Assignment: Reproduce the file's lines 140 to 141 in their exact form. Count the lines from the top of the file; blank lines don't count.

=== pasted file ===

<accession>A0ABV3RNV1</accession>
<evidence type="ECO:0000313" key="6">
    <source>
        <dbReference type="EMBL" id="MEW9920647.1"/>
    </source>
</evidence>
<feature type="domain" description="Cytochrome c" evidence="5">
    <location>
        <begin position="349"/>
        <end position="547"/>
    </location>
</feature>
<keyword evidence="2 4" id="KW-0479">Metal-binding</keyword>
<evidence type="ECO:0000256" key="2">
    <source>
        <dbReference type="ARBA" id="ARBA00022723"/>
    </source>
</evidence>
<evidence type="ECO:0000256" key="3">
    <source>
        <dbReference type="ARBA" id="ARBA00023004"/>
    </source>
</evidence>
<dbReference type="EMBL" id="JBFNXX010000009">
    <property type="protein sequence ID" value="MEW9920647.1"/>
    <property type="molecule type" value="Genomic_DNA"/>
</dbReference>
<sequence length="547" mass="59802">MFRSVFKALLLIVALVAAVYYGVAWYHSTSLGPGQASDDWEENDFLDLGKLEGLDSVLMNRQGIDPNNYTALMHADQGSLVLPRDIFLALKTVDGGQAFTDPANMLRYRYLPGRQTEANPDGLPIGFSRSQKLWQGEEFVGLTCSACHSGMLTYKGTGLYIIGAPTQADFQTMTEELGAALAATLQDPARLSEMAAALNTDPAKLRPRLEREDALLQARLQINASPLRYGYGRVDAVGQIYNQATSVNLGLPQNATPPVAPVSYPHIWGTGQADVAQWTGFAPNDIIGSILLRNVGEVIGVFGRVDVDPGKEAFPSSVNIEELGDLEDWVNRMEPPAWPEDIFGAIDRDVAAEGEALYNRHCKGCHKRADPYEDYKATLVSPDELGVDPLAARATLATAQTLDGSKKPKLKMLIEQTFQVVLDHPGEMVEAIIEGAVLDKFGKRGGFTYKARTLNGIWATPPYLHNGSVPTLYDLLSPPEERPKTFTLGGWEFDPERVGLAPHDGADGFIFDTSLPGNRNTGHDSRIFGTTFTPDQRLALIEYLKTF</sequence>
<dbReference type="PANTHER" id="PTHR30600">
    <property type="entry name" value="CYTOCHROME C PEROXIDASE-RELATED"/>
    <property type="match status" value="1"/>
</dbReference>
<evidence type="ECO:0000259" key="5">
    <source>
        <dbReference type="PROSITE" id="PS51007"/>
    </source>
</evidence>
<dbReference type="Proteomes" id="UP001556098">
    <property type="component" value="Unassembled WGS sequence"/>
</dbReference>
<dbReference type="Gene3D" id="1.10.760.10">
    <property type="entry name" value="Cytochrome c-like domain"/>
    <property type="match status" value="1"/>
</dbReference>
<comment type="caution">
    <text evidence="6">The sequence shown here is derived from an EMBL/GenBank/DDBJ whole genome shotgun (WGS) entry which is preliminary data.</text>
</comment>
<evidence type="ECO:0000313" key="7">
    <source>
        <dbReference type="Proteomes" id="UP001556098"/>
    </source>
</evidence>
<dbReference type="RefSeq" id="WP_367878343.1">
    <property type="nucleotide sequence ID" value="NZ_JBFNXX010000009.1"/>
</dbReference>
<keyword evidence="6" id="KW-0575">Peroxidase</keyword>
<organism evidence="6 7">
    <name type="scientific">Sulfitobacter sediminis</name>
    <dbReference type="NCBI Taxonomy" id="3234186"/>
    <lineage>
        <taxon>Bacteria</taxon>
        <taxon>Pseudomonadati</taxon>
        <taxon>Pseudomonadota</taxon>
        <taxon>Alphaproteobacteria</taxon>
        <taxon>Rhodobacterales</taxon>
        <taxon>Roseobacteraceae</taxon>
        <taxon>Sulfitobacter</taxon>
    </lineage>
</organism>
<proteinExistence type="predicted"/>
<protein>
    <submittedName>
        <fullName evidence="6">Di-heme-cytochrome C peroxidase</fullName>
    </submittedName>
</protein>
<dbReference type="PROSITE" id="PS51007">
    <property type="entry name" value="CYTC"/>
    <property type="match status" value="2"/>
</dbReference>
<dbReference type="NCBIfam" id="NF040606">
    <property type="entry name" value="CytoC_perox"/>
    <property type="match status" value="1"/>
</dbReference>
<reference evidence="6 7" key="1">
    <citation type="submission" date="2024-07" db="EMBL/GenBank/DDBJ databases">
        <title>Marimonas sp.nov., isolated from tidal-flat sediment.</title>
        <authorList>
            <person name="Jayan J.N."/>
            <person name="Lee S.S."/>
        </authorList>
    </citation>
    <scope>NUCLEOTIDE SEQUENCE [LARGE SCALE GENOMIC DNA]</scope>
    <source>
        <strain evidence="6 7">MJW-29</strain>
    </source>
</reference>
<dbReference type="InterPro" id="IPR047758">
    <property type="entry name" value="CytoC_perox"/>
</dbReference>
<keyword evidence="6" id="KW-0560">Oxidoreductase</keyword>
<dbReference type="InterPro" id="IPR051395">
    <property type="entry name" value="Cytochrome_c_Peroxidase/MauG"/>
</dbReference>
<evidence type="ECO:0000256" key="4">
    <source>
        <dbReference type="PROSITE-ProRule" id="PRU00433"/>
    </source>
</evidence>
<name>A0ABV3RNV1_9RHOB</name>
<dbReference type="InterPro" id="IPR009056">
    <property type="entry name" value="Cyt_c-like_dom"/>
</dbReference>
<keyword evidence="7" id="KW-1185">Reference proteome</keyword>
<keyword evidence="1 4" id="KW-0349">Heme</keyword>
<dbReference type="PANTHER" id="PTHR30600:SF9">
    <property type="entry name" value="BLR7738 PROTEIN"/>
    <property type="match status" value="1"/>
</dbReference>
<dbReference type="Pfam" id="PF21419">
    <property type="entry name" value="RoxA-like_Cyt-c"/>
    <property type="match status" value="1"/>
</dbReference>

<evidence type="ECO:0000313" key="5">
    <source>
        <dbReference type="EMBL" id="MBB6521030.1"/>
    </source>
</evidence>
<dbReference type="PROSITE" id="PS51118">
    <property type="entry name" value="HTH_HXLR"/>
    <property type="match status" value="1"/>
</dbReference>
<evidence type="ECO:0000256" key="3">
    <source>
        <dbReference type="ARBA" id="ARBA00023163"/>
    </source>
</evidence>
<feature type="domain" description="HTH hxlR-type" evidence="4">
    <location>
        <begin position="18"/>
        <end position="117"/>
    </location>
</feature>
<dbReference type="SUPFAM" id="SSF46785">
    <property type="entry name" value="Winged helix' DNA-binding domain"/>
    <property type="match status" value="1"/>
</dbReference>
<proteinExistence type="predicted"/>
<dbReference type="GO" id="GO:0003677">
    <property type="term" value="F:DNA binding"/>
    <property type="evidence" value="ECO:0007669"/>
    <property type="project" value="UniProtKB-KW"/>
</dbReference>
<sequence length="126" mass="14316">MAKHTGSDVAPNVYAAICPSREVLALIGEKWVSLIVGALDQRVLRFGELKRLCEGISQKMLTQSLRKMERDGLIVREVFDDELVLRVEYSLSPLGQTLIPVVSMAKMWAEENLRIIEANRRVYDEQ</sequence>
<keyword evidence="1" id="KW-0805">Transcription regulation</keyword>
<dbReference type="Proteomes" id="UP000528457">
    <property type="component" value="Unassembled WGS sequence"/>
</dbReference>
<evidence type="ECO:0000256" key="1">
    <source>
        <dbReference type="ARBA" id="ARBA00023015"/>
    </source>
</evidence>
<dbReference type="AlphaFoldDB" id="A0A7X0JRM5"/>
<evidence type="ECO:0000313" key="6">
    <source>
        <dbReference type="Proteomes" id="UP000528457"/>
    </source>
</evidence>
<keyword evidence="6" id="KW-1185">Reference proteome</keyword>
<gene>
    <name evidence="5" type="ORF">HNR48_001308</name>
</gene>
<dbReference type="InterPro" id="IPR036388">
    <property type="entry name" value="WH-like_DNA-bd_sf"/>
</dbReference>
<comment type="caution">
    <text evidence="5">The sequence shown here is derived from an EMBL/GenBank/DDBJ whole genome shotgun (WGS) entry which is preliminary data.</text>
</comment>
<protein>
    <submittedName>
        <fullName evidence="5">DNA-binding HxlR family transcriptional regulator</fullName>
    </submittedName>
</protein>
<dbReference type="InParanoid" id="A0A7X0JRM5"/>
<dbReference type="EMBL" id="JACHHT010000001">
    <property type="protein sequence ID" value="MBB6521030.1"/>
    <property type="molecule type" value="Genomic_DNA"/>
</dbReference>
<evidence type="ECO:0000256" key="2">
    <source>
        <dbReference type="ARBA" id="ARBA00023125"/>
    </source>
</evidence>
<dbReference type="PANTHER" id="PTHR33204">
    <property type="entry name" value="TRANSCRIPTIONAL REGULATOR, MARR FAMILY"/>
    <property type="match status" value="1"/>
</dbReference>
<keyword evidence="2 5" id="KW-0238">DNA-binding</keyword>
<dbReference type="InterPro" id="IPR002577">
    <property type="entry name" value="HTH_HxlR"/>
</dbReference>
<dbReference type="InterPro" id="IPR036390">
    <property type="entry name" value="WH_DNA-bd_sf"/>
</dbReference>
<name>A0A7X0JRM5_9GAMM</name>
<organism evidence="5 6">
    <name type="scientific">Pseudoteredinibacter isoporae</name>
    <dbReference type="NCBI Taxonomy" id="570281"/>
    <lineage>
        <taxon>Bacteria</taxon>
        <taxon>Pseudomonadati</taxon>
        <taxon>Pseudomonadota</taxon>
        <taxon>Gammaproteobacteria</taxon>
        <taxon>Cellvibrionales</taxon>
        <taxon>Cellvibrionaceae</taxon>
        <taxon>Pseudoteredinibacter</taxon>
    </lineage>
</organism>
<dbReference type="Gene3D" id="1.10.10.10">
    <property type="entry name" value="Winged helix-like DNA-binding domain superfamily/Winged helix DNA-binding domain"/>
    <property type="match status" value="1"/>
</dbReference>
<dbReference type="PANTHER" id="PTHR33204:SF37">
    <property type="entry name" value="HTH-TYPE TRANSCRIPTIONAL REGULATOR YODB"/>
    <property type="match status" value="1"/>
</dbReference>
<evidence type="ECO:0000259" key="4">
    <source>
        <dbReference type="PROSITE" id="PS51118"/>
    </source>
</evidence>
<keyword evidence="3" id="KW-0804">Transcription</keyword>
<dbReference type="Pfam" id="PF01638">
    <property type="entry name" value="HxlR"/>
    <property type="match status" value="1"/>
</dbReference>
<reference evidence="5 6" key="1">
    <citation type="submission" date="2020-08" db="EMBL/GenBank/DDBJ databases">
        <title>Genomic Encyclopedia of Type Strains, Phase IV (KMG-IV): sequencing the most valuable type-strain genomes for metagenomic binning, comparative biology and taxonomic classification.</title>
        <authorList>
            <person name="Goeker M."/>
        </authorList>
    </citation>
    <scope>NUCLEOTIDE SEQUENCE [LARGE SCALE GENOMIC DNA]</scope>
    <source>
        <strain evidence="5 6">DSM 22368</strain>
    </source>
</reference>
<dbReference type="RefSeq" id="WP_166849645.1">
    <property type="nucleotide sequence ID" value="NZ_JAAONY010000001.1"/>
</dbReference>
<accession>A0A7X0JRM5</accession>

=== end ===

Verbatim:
        <end position="117"/>
    </location>